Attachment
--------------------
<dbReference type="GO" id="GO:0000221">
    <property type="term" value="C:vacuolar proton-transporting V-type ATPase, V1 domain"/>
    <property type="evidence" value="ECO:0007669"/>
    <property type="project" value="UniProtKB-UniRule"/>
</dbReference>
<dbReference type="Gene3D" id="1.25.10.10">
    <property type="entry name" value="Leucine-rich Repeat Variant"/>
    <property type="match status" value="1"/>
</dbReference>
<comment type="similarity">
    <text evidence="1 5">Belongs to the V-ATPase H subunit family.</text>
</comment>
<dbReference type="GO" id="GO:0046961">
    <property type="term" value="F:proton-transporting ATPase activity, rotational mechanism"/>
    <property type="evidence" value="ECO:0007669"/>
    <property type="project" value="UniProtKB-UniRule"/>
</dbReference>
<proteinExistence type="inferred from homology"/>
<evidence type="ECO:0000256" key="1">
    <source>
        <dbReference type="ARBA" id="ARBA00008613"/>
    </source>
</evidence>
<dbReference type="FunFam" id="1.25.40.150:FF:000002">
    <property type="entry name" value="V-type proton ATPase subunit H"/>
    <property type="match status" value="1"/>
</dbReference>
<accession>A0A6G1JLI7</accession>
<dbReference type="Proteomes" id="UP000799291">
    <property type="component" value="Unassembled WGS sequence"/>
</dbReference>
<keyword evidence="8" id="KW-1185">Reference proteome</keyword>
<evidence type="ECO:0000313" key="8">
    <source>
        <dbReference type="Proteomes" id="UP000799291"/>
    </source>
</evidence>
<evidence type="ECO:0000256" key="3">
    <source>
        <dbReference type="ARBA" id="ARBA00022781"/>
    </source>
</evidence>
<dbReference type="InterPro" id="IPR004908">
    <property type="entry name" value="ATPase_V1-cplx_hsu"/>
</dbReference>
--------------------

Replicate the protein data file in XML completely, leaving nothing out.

<dbReference type="GO" id="GO:0000221">
    <property type="term" value="C:vacuolar proton-transporting V-type ATPase, V1 domain"/>
    <property type="evidence" value="ECO:0007669"/>
    <property type="project" value="UniProtKB-UniRule"/>
</dbReference>
<dbReference type="Gene3D" id="1.25.10.10">
    <property type="entry name" value="Leucine-rich Repeat Variant"/>
    <property type="match status" value="1"/>
</dbReference>
<comment type="similarity">
    <text evidence="1 5">Belongs to the V-ATPase H subunit family.</text>
</comment>
<dbReference type="GO" id="GO:0046961">
    <property type="term" value="F:proton-transporting ATPase activity, rotational mechanism"/>
    <property type="evidence" value="ECO:0007669"/>
    <property type="project" value="UniProtKB-UniRule"/>
</dbReference>
<proteinExistence type="inferred from homology"/>
<evidence type="ECO:0000256" key="1">
    <source>
        <dbReference type="ARBA" id="ARBA00008613"/>
    </source>
</evidence>
<dbReference type="FunFam" id="1.25.40.150:FF:000002">
    <property type="entry name" value="V-type proton ATPase subunit H"/>
    <property type="match status" value="1"/>
</dbReference>
<accession>A0A6G1JLI7</accession>
<dbReference type="Proteomes" id="UP000799291">
    <property type="component" value="Unassembled WGS sequence"/>
</dbReference>
<keyword evidence="8" id="KW-1185">Reference proteome</keyword>
<evidence type="ECO:0000313" key="8">
    <source>
        <dbReference type="Proteomes" id="UP000799291"/>
    </source>
</evidence>
<evidence type="ECO:0000256" key="3">
    <source>
        <dbReference type="ARBA" id="ARBA00022781"/>
    </source>
</evidence>
<dbReference type="InterPro" id="IPR004908">
    <property type="entry name" value="ATPase_V1-cplx_hsu"/>
</dbReference>